Very good points, Dave. So important for project managers to really listen but in my experience many PM's are so overwhelmed that they forget to take the time to intently listen. That includes me. One thing I've trained myself to do when in overwhelm and working fast to catch up is to repeat a matra "slow down to go fast" and "Pause, pay attention, and listen". . . Intention and attention has to come first, at least for me, before I can create the openness to listen. Thank you for opening a space for this discussion.

Crisp and to the point. Thanks

Great refresher, David. I have to constantly practice my active listening skills, acknowledging and paraphrasing along the way..

great article. Will always remember this.

Thks Dave for this awesome reminder. As PM we spend 90% in communication but we talk more than listen. You are advicing us to pay attention to active listening thus to non-verbal communition which is a great part in communication. After listening, i think we have to take action. As you said, action must be ask questions before acting. For me we have not only to ask the "WHY-WHY" but focus on the 4 W 1H: What, Why, Who, Where and How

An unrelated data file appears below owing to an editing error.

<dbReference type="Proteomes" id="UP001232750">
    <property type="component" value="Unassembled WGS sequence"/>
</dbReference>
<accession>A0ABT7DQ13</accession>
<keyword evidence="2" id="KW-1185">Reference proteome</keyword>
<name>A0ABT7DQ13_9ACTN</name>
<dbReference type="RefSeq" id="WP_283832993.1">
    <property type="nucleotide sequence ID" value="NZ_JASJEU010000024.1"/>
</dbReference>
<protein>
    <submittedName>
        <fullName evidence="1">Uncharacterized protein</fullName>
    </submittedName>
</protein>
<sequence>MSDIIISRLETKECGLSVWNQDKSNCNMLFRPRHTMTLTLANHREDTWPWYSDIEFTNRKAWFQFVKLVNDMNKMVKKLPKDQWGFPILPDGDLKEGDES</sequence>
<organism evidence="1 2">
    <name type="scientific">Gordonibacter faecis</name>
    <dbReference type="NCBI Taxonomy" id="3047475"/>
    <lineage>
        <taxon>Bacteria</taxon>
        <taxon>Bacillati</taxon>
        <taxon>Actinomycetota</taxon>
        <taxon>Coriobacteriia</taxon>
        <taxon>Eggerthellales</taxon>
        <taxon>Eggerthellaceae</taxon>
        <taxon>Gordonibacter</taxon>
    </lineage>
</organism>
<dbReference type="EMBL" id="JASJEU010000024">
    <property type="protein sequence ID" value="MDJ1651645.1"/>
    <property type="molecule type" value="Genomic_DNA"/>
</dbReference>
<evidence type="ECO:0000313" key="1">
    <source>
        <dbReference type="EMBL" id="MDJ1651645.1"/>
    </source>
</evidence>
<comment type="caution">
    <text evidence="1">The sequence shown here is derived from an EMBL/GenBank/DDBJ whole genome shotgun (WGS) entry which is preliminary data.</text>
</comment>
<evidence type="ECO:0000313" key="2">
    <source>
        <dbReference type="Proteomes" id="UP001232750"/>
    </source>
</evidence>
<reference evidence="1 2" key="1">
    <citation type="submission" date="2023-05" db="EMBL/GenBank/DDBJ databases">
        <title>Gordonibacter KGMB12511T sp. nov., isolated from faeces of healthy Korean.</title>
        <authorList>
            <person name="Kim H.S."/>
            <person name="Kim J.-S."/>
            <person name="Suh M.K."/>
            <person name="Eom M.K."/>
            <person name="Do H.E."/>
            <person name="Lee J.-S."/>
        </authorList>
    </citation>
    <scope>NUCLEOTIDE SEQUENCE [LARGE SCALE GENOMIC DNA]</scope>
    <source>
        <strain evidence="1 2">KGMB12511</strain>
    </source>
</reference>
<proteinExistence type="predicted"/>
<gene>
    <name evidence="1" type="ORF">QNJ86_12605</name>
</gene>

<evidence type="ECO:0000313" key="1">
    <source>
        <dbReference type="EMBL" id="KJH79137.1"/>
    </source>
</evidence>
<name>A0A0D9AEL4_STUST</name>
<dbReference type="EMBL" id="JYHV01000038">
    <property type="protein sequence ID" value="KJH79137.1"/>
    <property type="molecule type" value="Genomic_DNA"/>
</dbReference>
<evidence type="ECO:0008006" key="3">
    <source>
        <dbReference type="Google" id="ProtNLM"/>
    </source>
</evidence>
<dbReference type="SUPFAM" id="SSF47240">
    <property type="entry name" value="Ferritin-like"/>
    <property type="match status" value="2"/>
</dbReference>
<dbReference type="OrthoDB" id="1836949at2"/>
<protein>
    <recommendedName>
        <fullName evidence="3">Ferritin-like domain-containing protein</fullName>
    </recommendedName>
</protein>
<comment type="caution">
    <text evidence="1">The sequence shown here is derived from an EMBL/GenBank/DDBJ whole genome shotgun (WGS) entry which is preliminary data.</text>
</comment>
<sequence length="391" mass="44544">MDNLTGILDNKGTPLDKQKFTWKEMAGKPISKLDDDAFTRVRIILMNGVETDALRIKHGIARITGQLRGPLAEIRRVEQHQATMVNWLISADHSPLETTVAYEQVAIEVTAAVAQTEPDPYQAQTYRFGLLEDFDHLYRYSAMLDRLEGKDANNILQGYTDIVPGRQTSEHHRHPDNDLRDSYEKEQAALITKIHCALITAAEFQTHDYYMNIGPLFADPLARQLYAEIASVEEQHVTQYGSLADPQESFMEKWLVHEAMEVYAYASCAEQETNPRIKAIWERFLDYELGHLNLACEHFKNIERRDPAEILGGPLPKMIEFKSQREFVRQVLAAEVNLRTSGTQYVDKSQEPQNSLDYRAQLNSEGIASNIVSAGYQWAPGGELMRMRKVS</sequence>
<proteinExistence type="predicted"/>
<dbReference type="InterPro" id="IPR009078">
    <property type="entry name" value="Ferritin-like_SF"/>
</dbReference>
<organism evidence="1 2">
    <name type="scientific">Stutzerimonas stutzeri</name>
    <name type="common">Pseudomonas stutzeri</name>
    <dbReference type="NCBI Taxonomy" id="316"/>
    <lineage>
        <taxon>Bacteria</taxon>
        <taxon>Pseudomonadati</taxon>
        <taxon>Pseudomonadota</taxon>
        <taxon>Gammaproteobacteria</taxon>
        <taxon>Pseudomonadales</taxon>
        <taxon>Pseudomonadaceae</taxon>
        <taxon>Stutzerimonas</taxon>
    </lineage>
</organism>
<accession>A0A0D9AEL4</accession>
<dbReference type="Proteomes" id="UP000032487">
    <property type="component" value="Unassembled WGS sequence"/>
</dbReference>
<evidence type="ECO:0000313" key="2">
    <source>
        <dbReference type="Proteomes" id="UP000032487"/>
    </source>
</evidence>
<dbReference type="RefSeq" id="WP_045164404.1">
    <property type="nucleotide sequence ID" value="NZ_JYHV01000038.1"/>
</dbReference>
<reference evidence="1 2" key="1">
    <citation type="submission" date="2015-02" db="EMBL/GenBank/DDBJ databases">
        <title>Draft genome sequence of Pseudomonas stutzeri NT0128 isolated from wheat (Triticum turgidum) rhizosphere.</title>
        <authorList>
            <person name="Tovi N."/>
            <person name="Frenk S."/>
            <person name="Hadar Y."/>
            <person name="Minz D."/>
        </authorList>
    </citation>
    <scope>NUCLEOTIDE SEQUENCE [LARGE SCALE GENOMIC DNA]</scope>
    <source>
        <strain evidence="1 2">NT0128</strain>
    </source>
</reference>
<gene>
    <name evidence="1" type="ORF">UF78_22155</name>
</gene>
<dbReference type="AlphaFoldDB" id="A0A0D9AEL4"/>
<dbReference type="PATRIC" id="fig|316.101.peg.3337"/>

Reminds me of the saying: you have two hears and one mouth - you should listen twice as much as you talk. Thanks for the reminder article on how important it is to be quick to listen and slow to speak!

Thank you for sharing. To listen more.

My teacher, when I was in school in my earlier stages of my life, always urge us first to listen to understand the problem, analyze it and then to speak.That was his first advice.Thank you.

My teacher, when I was in school in my earlier stages of my life, always urge us first to listen to understand the problem, analyze it and then to speak.That was his first advice.Thank you.

Thanks for the article

Thanks for the article

I really appriciate this articl. Communication is great need of a good project manager. The better you communicate with your team, stakeholders. Clients, Costumers the better stand of achievement you will have in your project.
Thank you Dave.
Adetokunbo Adewunmi